The Sound and Vision of Kathleen Harris’ Birdsong 

A journalist and documentarian, Kathleen Harris captures both the informative and the human side of complex topics. Born and raised in the US, Harris has lived in Ireland since 2006, and her work as a video journalist for the Irish Times has covered a wide range of topics, including Ireland’s abortion and gay marriage referendums, sexual assault on college campuses, national elections, and grassroots environmental activism. 

Screening this year at the Dublin International Film Festival is her feature documentary Birdsong, which follows the efforts of Irish ornithologist Seán Ronayne. Struck by his mission to record the call of every bird species in Ireland, the film aims to be equally inspiring and cautionary, revealing the beauty and importance of sound, and what listening can tell us about the state of our natural world.  

To that end, we caught up with Harris to listen to her, on how she became in contact with Ronayne, expanding from her Irish Times work and the kinds of stories that she wants to tell.  

Could you describe how it was you became connected with Seán Ronayne and how you first began to cover his work? 

Before I came into documentary film on more of a full-time basis, I was a video journalist at the Irish Times. I did that job for eight years, while I was there back in 2022, my then-boss, Chris Maddaloni, the head of video there spotted a tweet that this guy had posted, saying that he wanted to record the song of every bird species in Ireland. Chris asked me to check this guy out, so I contacted Seán and told him we wanted to do a short video about him for the Irish Times, at the time we were doing portrait videos on people who had interesting jobs. Seán told me to come on down and meet him at dawn in Killarney National Park. I went trekking into the park and found him there in the trees, waiting to see if he could find a woodpecker. Right away, I thought Seán had such an amazing personality. His authenticity struck me, he has such a passion and love for what he does, and he knows so much about it. I thought this quest of his sounded like there was potential in it for a bigger story that we didn’t have the scope to do in the Irish Times project.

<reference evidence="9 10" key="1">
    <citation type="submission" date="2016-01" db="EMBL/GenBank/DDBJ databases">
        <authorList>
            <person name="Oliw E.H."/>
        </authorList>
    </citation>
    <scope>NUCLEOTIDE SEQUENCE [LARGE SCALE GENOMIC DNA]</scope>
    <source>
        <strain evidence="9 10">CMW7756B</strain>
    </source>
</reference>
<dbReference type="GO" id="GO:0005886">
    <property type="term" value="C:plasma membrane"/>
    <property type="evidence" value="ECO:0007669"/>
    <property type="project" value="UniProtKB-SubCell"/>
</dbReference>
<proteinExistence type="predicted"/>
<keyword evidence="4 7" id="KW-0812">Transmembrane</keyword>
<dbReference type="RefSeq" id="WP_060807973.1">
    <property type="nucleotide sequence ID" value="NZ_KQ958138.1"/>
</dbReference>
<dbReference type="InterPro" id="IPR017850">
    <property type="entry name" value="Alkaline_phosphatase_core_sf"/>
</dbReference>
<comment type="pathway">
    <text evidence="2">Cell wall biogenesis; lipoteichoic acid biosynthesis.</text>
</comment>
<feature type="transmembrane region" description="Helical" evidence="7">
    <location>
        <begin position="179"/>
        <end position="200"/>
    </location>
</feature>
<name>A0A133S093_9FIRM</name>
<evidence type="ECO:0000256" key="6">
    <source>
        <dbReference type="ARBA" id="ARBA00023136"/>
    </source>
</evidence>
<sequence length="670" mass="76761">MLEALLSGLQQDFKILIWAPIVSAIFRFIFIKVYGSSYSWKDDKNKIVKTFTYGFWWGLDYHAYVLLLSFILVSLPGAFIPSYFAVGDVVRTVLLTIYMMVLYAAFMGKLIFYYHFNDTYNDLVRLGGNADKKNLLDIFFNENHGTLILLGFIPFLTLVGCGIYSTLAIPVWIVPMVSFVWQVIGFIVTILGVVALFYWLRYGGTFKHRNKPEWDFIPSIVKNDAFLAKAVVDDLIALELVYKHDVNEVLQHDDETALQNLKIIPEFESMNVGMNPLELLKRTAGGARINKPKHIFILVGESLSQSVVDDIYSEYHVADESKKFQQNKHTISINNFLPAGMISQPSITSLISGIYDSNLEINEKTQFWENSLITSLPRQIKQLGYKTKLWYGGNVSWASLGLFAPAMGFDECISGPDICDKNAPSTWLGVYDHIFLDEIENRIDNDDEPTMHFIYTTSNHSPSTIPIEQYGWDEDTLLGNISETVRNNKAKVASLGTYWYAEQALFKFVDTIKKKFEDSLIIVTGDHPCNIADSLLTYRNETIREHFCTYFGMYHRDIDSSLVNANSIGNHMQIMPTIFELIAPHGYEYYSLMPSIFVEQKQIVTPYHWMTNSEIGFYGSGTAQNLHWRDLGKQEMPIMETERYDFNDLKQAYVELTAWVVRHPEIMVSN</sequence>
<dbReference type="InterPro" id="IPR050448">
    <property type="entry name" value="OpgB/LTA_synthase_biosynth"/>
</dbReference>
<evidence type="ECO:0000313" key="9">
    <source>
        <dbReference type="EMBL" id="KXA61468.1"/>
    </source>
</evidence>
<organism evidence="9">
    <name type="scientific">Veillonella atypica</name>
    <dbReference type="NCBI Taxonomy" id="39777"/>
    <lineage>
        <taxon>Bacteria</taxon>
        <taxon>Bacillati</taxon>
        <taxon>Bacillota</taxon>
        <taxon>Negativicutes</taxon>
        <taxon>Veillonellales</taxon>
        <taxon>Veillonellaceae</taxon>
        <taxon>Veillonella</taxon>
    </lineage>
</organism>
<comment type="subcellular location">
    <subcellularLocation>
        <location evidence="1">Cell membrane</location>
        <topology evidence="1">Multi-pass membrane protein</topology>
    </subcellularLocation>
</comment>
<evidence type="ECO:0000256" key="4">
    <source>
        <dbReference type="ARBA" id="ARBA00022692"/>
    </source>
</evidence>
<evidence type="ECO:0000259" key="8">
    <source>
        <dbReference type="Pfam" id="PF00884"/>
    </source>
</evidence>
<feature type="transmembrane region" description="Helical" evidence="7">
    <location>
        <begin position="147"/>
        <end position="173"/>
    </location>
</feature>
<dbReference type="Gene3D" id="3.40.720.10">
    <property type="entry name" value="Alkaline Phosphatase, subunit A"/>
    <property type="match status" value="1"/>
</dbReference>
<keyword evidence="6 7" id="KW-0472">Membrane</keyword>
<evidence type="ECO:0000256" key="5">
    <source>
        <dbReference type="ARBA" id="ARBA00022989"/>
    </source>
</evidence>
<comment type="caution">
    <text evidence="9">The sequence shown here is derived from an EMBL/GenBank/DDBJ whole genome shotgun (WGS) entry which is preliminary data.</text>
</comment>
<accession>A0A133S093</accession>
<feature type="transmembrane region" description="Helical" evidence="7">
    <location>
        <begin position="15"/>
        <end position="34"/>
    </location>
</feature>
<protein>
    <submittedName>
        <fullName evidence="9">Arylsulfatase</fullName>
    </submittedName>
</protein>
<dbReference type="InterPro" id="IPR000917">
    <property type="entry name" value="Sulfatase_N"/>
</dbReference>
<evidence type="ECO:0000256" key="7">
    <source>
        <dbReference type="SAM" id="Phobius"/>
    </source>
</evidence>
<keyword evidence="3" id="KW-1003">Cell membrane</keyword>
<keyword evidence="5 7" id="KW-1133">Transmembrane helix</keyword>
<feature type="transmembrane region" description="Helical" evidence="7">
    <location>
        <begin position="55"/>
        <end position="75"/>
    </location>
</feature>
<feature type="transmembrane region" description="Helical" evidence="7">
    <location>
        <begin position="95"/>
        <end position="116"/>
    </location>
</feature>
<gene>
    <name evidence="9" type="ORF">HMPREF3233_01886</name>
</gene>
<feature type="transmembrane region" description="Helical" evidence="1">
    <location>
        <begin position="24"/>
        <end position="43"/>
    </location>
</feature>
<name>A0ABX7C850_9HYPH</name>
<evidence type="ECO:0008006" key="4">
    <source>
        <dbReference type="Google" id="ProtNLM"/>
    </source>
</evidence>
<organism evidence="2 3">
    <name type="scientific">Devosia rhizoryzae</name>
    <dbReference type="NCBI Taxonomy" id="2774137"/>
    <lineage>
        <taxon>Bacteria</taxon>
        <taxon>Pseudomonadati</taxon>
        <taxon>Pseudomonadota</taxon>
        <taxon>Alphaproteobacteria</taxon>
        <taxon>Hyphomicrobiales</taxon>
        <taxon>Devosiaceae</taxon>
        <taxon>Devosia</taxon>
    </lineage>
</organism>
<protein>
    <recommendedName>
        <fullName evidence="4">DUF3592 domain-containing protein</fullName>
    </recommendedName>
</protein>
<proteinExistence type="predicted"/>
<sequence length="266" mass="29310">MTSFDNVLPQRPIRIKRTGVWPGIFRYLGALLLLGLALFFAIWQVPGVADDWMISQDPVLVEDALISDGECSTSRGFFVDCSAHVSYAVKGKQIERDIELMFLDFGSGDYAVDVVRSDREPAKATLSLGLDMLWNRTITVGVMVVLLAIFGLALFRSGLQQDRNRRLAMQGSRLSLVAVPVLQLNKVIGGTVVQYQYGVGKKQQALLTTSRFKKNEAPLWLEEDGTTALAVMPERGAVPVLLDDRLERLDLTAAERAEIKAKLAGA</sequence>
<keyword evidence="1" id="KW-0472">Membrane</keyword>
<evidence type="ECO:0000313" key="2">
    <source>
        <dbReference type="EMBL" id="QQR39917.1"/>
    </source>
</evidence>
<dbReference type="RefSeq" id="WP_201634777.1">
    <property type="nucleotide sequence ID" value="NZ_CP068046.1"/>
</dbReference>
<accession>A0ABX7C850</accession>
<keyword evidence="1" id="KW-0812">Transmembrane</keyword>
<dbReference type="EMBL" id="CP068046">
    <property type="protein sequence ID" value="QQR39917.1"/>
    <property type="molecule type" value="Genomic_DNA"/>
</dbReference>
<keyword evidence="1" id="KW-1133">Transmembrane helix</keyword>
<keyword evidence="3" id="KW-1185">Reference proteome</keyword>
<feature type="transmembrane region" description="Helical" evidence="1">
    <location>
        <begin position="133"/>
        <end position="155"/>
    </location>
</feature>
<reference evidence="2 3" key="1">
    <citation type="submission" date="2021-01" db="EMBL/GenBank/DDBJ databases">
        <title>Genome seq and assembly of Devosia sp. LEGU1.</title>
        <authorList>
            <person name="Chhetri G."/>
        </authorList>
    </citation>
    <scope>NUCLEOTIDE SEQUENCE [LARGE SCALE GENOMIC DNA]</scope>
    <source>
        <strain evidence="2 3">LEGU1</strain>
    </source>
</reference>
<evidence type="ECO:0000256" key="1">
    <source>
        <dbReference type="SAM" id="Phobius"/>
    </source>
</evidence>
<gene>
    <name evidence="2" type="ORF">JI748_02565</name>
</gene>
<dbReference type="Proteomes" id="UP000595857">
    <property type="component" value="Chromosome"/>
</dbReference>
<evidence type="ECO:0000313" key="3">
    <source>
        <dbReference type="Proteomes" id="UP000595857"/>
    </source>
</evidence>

I had a chat with Seán about it and with Ross Whitaker, who ended up being a producer on the project, asking do you think this could be a larger film? Seán was game and Ross said yes. Two years later, here we are! 

Coming from that journalistic background, what was it like to grow this project out into a feature, having Ross in that role as producer, someone who is very experienced with feature documentaries? 

That’s what was so great about being able to go to Ross with the idea. I liked it in theory; I’m interested in stories that explore our relationship with the natural world and can take a personal story and use that to talk about a bigger topic. This is essentially a film about biodiversity and climate change, but it’s through Seán and his very personal story, and it’s quite joyful, and celebratory, which is nice. But I was curious how much it could sustain itself over a full feature length film. In this case, it ended up being a a TV doc for RTE, so it’s an hour, but I wanted to talk to Ross, who has more experience with narrative film where I’m used to short form, his confidence gave me confidence. He was able to help me identify some marks in it, some beats in it. We had a chat with Seán to see what he would like to do, what his schedule was going to look like as he was trying to finish up this project of his. And we picked out moments that we thought would work for the film. 

Seán recorded almost 200 birds, but we don’t show each one of those in the film. We would have been there for a very long time if we had! We picked out some key moments and a lot of it was going off and shooting and seeing what we could get. It’s very Verité in that sense because working with wildlife is very unpredictable, so we did our best to pick out what we thought could be the most interesting bits and went from there. 

The nature of Seán’s project is parallel in some ways to the work you’re doing as a filmmaker – was it a very collaborative process with him?